a flower in the trash**

A good friend and former coworker gave me an orchid plant a few years ago…four years ago in January, actually, when I returned to work after being out for a week when my mother died.

The plant was in a small dark reddish/maroon ceramic cup and had four broad, intensely green leaves and two vines or stems that were about six to eight inches long/tall and had anywhere from eight or ten flowers on each…I don’t remember exactly…

After a few months of “watering” it with crushed ice a couple of times a week, I found that I just couldn’t keep it watered enough and that the ice just melted and ran straight through the cup and the flowers wilted very soon and the broad dark leaves went soft and then stayed that way.

Not too long after that, I purchased a much larger pot and a bag of Miracle-Grow-infused orchid bark and repotted my little plant.  When I removed it from the smaller cup, I found that there were “tons” of root material curled into a huge twisted mass at the bottom of the cup, something that I sadly trimmed away and discarded in the trash…but it had to be done.

And now, four years later, I have seen a second plant grow up from the bark and sprout its own four leaves and two vines or stems with their many flowers, sometimes it’s hard to keep track of them all, 15, 18, 20….  My morning routine each day at work is to stop and greet the plant on the window sill near my desk.  I gently rub the dark green surface of the uppermost leaves, maybe rotate the planter to make sure the flowers aren’t touching the glass, and whisper “Hello,” something that seems silly as I type it here, but seems natural and only right when I do it every morning.  I think I probably perform this ritual to honor the plant’s life and the trust it must have in my routine to care for it…and to likewise honor the friend who gave it to me, his compassion and empathy, and to remember my mother, to acknowledge her continued presence and absence and all of the things I could and don’t say about that.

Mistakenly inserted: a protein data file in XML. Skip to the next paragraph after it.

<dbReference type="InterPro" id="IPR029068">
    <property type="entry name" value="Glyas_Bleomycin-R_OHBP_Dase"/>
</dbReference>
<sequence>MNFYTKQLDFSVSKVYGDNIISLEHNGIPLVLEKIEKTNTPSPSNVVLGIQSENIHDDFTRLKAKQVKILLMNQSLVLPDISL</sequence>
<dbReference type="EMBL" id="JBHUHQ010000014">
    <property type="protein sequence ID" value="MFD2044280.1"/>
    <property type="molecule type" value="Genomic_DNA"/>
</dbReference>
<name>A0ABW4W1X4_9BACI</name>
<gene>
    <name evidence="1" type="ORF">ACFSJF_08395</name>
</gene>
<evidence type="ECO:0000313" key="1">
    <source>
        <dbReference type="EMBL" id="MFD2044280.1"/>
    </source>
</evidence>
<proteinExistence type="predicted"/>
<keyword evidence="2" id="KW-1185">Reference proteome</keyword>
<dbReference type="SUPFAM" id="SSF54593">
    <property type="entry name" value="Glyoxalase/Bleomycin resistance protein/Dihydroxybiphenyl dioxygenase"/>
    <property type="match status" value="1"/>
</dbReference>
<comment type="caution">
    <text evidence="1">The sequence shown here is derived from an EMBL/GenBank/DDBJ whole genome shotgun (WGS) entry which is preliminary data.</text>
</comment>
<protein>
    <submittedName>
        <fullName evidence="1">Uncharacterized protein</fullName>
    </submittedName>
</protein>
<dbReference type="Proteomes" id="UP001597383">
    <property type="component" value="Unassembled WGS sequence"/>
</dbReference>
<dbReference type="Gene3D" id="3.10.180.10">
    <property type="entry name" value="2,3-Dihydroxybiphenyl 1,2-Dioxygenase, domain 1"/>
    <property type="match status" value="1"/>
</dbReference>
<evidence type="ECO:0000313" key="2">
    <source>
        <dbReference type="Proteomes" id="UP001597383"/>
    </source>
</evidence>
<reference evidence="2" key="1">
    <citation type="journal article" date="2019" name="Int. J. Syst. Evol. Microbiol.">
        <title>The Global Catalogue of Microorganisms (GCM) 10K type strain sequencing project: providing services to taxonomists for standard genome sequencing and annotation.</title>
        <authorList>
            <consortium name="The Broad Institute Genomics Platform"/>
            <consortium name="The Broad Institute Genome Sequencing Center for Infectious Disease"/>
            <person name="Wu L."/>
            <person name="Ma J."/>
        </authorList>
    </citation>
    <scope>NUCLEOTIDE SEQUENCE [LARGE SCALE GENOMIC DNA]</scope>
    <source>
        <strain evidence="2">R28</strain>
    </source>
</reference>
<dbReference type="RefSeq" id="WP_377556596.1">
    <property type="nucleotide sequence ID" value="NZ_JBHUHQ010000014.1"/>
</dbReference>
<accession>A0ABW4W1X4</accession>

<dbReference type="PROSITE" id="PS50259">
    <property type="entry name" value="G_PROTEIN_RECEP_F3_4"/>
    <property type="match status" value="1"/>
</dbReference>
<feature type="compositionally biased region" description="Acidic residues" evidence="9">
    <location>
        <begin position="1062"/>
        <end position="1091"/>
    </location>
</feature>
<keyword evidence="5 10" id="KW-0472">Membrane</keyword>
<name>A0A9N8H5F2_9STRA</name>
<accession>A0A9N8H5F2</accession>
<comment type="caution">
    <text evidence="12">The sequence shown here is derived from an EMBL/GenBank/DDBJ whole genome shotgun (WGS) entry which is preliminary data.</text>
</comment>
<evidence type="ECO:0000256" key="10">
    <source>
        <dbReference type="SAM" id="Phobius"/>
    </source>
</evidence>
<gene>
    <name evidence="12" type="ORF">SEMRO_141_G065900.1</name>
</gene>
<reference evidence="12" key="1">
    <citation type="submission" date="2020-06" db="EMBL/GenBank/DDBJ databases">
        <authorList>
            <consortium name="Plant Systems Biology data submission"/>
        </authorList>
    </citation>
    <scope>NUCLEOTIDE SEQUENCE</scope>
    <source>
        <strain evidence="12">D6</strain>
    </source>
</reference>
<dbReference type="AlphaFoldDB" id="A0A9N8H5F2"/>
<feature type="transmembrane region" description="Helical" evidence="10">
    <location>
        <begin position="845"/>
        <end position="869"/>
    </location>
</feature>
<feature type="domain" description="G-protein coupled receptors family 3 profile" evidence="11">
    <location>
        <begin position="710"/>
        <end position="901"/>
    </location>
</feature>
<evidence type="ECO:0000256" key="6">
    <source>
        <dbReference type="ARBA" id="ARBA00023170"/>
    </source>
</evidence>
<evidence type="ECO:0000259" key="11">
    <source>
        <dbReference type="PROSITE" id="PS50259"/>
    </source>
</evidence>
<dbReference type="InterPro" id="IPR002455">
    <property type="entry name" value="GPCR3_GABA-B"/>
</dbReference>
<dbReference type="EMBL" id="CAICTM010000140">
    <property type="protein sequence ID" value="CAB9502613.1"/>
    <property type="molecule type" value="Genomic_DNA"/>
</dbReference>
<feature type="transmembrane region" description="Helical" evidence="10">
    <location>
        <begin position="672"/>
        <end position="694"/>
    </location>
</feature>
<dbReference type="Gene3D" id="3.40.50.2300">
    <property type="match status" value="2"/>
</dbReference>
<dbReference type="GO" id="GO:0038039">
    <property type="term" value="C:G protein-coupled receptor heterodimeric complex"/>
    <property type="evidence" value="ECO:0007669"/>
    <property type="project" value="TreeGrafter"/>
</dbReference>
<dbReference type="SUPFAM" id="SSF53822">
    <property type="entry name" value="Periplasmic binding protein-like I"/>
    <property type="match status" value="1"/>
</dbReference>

And it is now my weekly routine upon coming back to the office on Mondays to trim/pluck the flowers that have wilted over the weekend…and so we have this post. After I tossed the single flower into the trash a couple of weeks ago, went about my new morning at the desk, and then happened to look down into the trash. I was struck by the color and textures of the wilted body and leaves in its surroundings of the clean clearish-white trash bag…and was reminded immediately of some images that my blog friend, Lynn, has shared with us at Bluebrightly, particularly the ones of leaves and flowers pressed against the inside surface of a green-house’s windows or plastic tarpaulin partitions…the texture and form and light all combining to give us another micro-celebration of awe and wonder at the event and the artist’s eye and mind and heart to find it and capture it so.

**iPhound art

12 responses

  1. I read this with a smile on my face, perhaps even nodding my head… Lucky plant, to be the focus of your regular attention, and no, I don’t find it strange to talk to a plant. My mother was passionate about gardening, she spoke to the plants sometimes, they were “somebody” to her – “hello there, there you are after the winter, nice to see you again!”. Flowers in decay is a marvel. I think I know which ones of Lynn’s photos you refer to, yes it resonates the same way. Beautiful post about a plant with a meaning.